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Hello,

I recently married my partner in the UK while visiting under a general visa. [He holds a Tier 2 work visa and I'm a US citizen.] Our immigration lawyer said that while it's against immigration law to enter the UK under a general visa with the intent to marry, because we had arrived at the decision to marry within UK borders, we were fine.

Of course, my recent application to be added to his Tier 2 visa as a dependant was refused, for the reason that we did not hold a marriage visa at the time we married.

Our lawyer believes whoever handled our visa application misread the law. He is sticking with his rationale: intent to marry is specific to entry clearance. I entered the UK with no intention to marry, and did not break the law.

As we prepare to re-apply, in the hopes that the Home Office will re-examine their decision, I'm curious: has anyone out there been in a similar situation? Married under a general visa, and then successfully applied to be added to a Tier 2 visa as a spouse/dependant?

Thanks for any and all advice.
 

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Did you apply for a Tier 2 dependent whilst in the UK? If you did you were rightly refused as you can't switch from a visit visa to any other kind of visa.

It would be helpful if you typed out the refusal letter.
 

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Hi nyclon, thanks for your reply.

No, I returned to the US to apply for the Tier 2 Dependant. Our lawyer advised us that this could not be done from within the UK and I was near to the end of my 6-month general visa.

To your request, here's a transcript of "The Decision" as written in my refusal letter:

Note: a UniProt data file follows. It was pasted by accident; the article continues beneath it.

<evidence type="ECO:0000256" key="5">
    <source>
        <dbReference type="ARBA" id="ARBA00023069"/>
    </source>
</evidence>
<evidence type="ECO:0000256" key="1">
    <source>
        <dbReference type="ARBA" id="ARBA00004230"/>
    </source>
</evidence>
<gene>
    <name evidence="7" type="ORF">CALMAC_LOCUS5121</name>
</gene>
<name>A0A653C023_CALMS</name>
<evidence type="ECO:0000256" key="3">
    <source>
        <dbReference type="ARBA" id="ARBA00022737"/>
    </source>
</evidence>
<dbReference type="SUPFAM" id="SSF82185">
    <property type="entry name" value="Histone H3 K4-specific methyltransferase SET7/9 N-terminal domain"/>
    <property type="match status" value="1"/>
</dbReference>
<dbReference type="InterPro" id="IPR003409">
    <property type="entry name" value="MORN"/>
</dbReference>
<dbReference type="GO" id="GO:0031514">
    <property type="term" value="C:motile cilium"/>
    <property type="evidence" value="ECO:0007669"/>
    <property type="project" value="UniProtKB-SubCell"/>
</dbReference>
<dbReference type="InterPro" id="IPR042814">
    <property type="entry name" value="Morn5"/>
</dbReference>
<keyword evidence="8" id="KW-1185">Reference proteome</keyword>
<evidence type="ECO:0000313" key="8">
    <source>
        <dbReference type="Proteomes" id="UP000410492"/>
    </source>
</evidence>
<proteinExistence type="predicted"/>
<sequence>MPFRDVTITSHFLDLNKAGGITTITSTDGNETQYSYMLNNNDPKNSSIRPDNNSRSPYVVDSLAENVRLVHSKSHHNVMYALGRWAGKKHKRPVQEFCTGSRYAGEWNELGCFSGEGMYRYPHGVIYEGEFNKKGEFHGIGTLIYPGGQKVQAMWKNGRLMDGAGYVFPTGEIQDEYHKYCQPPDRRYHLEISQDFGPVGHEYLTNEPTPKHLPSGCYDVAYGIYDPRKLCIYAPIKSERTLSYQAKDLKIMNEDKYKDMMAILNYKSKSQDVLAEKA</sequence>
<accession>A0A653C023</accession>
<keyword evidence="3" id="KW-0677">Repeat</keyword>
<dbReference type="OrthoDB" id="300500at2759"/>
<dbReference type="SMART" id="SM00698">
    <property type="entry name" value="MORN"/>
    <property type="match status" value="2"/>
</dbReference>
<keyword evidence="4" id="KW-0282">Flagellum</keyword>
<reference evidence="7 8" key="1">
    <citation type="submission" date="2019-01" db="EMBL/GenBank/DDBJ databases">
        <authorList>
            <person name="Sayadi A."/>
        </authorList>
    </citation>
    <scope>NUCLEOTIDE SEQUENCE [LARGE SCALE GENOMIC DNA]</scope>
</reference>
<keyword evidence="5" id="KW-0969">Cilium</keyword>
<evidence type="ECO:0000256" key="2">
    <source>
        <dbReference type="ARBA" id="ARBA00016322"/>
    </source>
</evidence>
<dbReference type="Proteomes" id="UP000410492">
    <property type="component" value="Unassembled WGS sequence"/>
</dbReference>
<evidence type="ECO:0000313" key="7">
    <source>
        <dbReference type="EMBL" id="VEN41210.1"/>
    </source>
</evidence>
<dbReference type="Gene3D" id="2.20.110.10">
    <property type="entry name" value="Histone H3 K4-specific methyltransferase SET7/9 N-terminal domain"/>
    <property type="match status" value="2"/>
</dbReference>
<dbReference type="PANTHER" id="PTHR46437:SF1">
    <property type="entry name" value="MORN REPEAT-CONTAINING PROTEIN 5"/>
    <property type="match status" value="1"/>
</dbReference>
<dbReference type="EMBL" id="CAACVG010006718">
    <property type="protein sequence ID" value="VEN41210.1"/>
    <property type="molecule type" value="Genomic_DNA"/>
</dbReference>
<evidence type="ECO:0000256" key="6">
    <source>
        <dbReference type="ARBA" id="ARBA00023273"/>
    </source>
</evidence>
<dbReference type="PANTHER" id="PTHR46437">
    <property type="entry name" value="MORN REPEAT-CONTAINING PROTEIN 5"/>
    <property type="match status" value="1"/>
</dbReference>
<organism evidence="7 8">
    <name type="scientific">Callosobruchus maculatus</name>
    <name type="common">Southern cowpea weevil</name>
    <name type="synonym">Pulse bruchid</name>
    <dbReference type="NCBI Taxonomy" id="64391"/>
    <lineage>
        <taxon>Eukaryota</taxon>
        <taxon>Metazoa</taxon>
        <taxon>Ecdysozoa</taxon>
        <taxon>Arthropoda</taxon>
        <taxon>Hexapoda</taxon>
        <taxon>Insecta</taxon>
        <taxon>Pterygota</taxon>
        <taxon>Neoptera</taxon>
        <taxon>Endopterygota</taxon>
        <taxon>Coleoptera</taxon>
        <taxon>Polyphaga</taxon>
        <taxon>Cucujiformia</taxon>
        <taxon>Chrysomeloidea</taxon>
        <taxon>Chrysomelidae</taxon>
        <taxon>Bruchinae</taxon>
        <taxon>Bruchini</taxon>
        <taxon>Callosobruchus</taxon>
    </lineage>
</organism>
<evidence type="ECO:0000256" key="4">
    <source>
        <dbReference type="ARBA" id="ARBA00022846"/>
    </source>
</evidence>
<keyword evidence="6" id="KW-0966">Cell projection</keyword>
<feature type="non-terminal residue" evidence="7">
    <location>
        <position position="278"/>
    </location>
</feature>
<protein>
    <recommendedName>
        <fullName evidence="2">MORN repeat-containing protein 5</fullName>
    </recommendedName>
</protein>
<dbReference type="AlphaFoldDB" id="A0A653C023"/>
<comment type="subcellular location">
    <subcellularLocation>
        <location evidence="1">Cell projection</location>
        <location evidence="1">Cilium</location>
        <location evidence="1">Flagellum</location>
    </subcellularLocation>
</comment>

"In your application, you state that you and your partner decided to marry while you were visiting and helping him to relocate. Information available through the Home Office confirms that you were advised of the requirement for a visa to enter into marriage by the authorities in Edinburgh.** Despite this, you entered into marriage without the requisite visa. In support of your application, you have provided a letter from Morton Fraser which states that your visitor status did not prohibit you from marrying in the UK. However, this statement is at odds with the current Immigration Rules, which state that visitors may not give notice of marriage or civil partnership or enter into a marriage or civil partnership as a visitor and must have prior entry clearance for this purpose. As a result of these actions, you previously breached the conditions attached to your visit to the UK, and I therefore refuse your application under paragraph 320 (7B) of the Immigration Rules."

** when we lodged notice for our marriage at the Edinburgh Registrar, they advised us to obtain a marriage visa. We consulted our lawyer, who maintained that we were in good standing, having decided to marry within UK borders. I have to guess that this is what they're referring to, as we were not in contact with the Home Office or any other Edinburgh authority before our marriage.
 

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Your lawyer is on flimsy grounds. Unless you had never met before and never had known about each other before your visit to UK and suddenly decided to get married, it was assumed that marriage was part of your long-term plan and you just decided to bring forward your ceremony. Thus the presumptions are you were intending to marry when you entered UK, so by marrying you broke the immigration rule. Just your saying that you had no such intention when you came to UK doesn't hold water, and on the balance of probabilities they decided that you had such an intention.
Just another case of not relying on a lawyer's opinion. If you had consulted us, we would have told you not to go ahead and jeopardise your future applications.
This story further illustrates the firm line Home Office is now taking on rule violations. While in the past, you may have got way with it with just a slap on your wrist, now they use it as a reason to deny you visas.
 

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Hello all :)

this alarms me as I'm sort of in the same boat, going to apply for a spouse visa for my wife later this year.

When giving notice we made it very clear that my wife was on a visitors visa. Their advice was while we were doing nothing illegal, it was generally looked down upon.

My case is a little different however as I'm a UK citizen, would this have any effect on the outcome? We meet all the other requirements, I know any answers may follow the official line but no harm in asking.
 
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